Winter lawn damage

Winter Lawn Damage

During winter, several things can go wrong with your lawn, from grass thinning a little to a complete loss of grass in some areas to an invasion of moss and strange-coloured patches.

The degree to which this happens depends on many factors and would include some of the following:

  • Lawn age with greater deterioration over time - 20 years is starting to be old!
  • The previous summer particularly if a drought stressed your lawn
  • A dull wet winter will increase thinning compared to a cold bright winter
  • Snow can bring on disease particularly where any snow men stood
  • Amount of thatch - the more thatch the worse your lawn would be
  • Compaction – worse for older lawns or ones not aerated
  • Traffic and level of use
  • Shade – low light levels cause all grass to thin
  • Poor air circulation increases moss and disease
  • Water logging – literally drowns the plant

CAUTION: All work on the lawn should only start when temperatures rise in spring. Ideally if you start to see a little growth then things are on the move and the timing may be right. Growth in the lawn means it can repair and recover from your remedial work and seed will germinate.

Lawn Repair

If limited areas of lawn have thinned, usually in the shadier areas then these can be simply over seeded after either raking or scarifying in spring. The thinning may be an annual occurrence and you should consider over seeding in spring in shady places a normal part of lawn care. Grass doesn’t grow in woodland so it’s understandable it won’t grow in similar places in your garden.

Please refer to Moss Removal if the area also has moss

And this page and following pages for Scarifying and over seeding

Lawn Renovation

Do you consider the problem with your lawn to be a one-off (more than likely due to a combination of conditions) and the lawn is fertilised, scarified and aerated every year and less than 20 years old. If so you should be able to repair the lawn. See Spring Lawn Repairs

Alternatively do you consider this to be an unusual problem, your lawn is less than 15 years old and your lawn has not been regularly fertilised, aerated or scarified. If so follow this Spring Lawn Repairs. Then register for the Lawn Diary and start a good lawn care program which will go a long way to preventing this happening again.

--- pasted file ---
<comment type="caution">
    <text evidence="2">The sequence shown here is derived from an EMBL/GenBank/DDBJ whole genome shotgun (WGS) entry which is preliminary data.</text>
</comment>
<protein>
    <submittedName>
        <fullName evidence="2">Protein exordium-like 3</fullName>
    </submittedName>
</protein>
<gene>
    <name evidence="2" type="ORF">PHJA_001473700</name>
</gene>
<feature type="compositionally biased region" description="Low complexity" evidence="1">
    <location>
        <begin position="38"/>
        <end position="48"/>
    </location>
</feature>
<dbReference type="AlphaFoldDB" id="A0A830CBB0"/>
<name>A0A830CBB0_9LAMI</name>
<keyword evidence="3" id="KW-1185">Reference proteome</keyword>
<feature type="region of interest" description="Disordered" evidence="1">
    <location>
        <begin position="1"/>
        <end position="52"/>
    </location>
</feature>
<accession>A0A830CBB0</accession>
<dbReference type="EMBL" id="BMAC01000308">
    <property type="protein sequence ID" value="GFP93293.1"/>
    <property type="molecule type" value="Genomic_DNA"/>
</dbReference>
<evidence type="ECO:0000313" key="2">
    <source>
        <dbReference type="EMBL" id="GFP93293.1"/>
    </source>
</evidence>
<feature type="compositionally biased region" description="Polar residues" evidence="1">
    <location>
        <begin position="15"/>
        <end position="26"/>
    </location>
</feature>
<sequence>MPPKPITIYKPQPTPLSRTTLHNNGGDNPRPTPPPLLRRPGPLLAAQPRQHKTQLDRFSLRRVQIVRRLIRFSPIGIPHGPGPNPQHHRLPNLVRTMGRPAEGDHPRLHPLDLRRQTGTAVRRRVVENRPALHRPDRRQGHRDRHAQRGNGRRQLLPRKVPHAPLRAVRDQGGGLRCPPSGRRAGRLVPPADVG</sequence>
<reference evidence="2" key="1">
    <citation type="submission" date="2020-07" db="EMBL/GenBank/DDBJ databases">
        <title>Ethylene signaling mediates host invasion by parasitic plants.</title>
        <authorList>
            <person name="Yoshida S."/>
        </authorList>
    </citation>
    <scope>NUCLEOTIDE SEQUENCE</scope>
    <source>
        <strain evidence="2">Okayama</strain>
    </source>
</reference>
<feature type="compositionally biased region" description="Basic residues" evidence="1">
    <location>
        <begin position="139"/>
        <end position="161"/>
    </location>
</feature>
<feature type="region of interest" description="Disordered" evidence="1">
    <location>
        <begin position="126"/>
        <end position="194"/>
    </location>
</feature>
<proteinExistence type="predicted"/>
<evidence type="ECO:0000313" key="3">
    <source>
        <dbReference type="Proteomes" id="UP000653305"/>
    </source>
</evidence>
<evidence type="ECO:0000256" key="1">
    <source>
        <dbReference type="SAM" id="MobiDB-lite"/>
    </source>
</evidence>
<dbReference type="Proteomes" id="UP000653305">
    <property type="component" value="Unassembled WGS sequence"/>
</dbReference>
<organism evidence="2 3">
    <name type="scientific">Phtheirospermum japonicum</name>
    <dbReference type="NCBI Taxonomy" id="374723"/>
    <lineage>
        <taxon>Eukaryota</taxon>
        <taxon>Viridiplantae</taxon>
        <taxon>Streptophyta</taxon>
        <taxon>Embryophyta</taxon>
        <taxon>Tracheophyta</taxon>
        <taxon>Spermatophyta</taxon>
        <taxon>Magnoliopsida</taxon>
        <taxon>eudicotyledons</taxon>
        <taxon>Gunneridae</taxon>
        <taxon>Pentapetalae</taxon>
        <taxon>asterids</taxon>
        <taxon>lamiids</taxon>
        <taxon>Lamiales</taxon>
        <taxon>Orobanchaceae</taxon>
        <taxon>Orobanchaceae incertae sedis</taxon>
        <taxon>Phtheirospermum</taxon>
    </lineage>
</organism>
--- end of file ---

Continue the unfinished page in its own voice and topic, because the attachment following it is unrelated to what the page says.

If your lawn is 15-20 years old and neglected and spring lawn repairs are not successful, then the lawn is well past its best and you should consider replacing it. See Creating a New Lawn

Lawn Replacement

Lawns don’t last forever and replacing it can cost less in time, money and effort than trying to keep an old lawn with annual problems alive. It'll also be easier to keep and look a whole lot better. See Is my Lawn too Old

If the lawn is 20 years or older and progressively getting worse then seriously consider replacing it.


The lawn so bad this year that replacing it would also solve other issues?

If YES to either or the content in this link sounds like a description of your lawn then definitely replace it.

How to Create a New Lawn

Seeding Tips

It can be a little trickier to seed in shady places for a couple of reasons.

  • Where there is shade from buildings, fences or conifers the area remains cooler than surrounding areas because the sun isn’t warming it up. This means you need to seed a little later in spring so the soil warms which will then enable germination.
  • If the area is shady from deciduous trees try to seed slightly earlier and well before leaves come on the trees.

Preventing Further Problems

Reducing shade and preventing excess water going into the lawn should be your main focus. Therefore where possible:

  • Cut back all over hanging greenery
  • Can fences be lowered and shade causing items be moved
  • If tree shade is a problem reduce tree height and open up the canopy if 
  • Prevent rain water from running off hard surfaces into the lawn

Sometimes it is impossible to change the environment that causes issues. This may mean living with the problem and therefore over seeding every spring.

Lot’s more help

Grass Seeding Techniques

Moss In the Lawn